What's a chained CPI?
The chained CPI was proposed as a way to trim the budget deficit by changing the way federal benefits are adjusted for inflation. The formula operates on the principle of substitution. For instance, if beef prices rise much faster than chicken prices, and consumers buy less beef and more poultry or pork as a result, their total costs for the month rise less quickly.
Using the chained CPI, inflation wouldn't be considered to rise as much or as fast because of marketplace substitutions that consumers would presumably make. And that would amount to lower COLAs. But the index doesn't factor in the high out-of-pocket health care costs paid by older Americans.
Max Richtman, president and CEO of the National Committee to Preserve Social Security and Medicare, says the formula is flawed because there are few substitutions consumers can make when it comes to calculating health care costs.
"If the price of steak goes up, you can look at other foods to substitute to keep up with inflation," he says. "But what's the substitute for health care? You go to the doctor less often? You don't have the test to determine if that lump is cancer?"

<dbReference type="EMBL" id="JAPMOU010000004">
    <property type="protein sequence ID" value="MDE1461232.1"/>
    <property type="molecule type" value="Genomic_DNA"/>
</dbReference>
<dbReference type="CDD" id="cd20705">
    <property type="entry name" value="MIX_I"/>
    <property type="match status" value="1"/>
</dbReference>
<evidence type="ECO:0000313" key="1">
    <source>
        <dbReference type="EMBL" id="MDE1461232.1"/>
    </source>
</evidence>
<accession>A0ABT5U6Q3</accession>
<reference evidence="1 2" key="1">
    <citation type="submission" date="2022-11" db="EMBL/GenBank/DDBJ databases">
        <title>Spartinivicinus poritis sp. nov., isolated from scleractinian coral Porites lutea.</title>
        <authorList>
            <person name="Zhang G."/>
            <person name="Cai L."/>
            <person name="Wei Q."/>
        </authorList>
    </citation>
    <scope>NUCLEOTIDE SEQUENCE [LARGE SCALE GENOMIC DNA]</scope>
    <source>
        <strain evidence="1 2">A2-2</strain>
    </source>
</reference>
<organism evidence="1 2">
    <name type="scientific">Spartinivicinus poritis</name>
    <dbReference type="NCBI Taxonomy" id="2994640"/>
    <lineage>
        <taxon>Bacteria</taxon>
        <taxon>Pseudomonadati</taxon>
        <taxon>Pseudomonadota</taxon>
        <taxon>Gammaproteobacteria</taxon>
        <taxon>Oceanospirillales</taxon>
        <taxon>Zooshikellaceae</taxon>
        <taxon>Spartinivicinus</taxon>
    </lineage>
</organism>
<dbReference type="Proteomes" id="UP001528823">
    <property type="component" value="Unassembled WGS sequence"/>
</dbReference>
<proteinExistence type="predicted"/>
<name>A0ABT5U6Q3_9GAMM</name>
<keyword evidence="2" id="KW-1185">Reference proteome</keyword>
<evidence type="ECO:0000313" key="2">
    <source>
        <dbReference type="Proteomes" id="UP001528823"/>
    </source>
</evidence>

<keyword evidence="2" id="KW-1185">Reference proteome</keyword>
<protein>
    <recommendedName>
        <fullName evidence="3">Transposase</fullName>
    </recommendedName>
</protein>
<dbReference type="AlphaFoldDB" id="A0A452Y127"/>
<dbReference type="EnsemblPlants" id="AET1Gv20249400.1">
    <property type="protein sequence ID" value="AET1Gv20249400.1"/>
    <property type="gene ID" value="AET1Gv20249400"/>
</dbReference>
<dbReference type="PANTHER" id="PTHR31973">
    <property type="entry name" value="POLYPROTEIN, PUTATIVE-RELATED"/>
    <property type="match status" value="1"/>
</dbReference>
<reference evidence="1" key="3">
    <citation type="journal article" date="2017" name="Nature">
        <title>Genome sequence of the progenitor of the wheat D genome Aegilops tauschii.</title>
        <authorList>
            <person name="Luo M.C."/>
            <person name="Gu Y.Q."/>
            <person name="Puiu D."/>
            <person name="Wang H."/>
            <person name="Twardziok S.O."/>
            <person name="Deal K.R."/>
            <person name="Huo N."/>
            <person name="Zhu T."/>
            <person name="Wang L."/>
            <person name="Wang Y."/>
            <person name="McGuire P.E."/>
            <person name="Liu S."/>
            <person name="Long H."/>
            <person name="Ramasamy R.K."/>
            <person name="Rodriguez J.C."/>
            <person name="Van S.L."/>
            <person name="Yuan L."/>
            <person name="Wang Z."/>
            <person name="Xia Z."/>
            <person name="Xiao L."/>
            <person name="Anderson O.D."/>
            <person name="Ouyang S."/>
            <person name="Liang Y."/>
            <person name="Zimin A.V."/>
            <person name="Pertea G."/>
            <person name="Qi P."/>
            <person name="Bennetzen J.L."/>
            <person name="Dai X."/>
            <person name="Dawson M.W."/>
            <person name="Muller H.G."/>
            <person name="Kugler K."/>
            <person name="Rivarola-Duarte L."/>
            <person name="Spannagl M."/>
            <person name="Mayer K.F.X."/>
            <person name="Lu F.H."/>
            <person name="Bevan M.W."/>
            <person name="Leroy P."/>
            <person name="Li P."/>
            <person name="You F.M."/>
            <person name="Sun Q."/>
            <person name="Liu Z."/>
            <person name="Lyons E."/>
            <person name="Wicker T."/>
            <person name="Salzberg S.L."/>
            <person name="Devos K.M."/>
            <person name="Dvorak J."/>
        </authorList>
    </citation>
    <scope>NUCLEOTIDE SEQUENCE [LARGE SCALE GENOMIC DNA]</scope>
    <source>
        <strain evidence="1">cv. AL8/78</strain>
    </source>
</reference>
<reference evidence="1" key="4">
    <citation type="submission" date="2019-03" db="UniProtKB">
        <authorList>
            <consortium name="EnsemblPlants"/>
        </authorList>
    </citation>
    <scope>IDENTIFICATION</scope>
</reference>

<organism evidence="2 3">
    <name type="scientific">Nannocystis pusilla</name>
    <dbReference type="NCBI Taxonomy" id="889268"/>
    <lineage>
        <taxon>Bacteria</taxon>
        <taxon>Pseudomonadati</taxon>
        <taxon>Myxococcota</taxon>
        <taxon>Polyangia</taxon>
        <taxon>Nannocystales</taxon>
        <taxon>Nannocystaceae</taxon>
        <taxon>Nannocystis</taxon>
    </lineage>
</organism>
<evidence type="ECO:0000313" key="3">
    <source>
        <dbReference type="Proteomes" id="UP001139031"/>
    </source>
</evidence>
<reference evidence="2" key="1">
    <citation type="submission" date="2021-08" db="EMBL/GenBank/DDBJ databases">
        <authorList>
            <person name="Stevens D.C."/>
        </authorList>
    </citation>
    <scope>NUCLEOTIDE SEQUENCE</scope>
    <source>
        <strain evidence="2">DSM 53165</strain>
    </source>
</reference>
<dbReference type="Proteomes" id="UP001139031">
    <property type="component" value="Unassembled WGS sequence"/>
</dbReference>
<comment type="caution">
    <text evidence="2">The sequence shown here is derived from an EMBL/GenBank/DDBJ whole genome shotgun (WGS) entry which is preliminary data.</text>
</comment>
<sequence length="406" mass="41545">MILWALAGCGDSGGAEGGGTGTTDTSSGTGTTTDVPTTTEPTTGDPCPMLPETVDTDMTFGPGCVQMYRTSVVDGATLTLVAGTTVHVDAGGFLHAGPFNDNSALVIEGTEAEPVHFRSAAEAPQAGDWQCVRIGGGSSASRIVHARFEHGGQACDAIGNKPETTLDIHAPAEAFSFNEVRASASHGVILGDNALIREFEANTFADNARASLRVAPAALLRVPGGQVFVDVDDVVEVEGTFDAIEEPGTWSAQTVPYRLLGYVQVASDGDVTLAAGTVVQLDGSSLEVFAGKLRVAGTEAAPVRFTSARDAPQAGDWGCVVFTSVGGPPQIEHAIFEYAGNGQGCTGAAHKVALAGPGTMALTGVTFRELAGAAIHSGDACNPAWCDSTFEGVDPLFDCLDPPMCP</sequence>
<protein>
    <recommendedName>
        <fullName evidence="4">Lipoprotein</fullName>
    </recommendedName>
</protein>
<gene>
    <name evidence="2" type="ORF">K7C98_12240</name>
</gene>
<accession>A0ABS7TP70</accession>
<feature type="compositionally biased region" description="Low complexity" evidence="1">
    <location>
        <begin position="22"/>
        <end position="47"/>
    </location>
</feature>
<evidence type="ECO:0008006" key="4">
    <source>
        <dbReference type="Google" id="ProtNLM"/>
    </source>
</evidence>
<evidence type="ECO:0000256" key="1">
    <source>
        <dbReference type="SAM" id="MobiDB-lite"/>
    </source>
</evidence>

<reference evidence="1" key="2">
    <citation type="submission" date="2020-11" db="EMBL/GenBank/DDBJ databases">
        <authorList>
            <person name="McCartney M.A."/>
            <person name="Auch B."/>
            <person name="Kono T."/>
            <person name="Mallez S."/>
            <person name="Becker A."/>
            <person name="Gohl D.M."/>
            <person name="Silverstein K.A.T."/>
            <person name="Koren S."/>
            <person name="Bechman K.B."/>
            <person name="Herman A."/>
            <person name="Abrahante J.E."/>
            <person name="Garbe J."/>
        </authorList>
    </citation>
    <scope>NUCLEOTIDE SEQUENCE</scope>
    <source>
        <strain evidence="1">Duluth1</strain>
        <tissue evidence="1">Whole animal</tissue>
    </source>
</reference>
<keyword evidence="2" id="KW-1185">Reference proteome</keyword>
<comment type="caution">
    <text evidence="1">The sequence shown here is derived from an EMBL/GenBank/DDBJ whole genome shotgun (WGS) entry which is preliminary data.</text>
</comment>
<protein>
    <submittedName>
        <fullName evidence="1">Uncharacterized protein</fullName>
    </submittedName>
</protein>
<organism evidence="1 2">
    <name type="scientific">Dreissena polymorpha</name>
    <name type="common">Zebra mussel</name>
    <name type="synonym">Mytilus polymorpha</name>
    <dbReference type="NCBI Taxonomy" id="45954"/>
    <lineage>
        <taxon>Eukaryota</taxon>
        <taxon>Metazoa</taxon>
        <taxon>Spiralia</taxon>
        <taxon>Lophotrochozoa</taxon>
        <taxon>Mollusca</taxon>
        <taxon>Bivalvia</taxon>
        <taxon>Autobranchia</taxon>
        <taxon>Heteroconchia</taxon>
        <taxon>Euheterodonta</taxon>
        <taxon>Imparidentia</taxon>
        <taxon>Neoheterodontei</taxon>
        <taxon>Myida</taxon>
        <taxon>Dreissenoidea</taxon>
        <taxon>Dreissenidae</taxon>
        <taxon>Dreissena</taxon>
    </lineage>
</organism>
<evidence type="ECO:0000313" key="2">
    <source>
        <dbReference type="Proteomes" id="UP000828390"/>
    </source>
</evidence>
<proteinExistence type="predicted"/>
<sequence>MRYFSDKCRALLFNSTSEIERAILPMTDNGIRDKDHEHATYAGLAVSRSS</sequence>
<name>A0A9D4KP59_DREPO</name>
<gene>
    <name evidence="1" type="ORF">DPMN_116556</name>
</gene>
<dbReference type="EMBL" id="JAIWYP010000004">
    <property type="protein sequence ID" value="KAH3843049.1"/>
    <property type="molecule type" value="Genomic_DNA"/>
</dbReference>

AARP Executive Vice President Nancy LeaMond says the chained CPI formula would cut Social Security benefits by $112 billion over 10 years, adding that the older people get, the larger the cut.
"It would be hard to overstate the financial peace of mind Social Security provides" for recipients, she says. "It is the principal source of family income for nearly half of older Americans, who have incomes of roughly $20,000, and keeps nearly one-third of them out of poverty.
"Unfortunately, the increase announced today will not completely ease their burden," she says. "Medicare premiums are also expected to rise for many.
"And with the decline in housing values, deep losses to retirement and savings accounts, and skyrocketing health and prescription drug costs, millions of older Americans continue to struggle to make ends meet."
According to the Social Security Administration, one in two married couples and three in four single people rely on Social Security for at least half of their income.
The SSA also announced Wednesday that beginning next year, the earnings subject to the Social Security tax will increase to $110,100 from $106,800. Of the estimated 161 million workers who will pay Social Security taxes in 2012, about 10 million will pay higher taxes as a result of the earnings increase.
Carole Fleck is a senior editor at the AARP Bulletin.
Also of interest: Latinos depend on Social Security. >>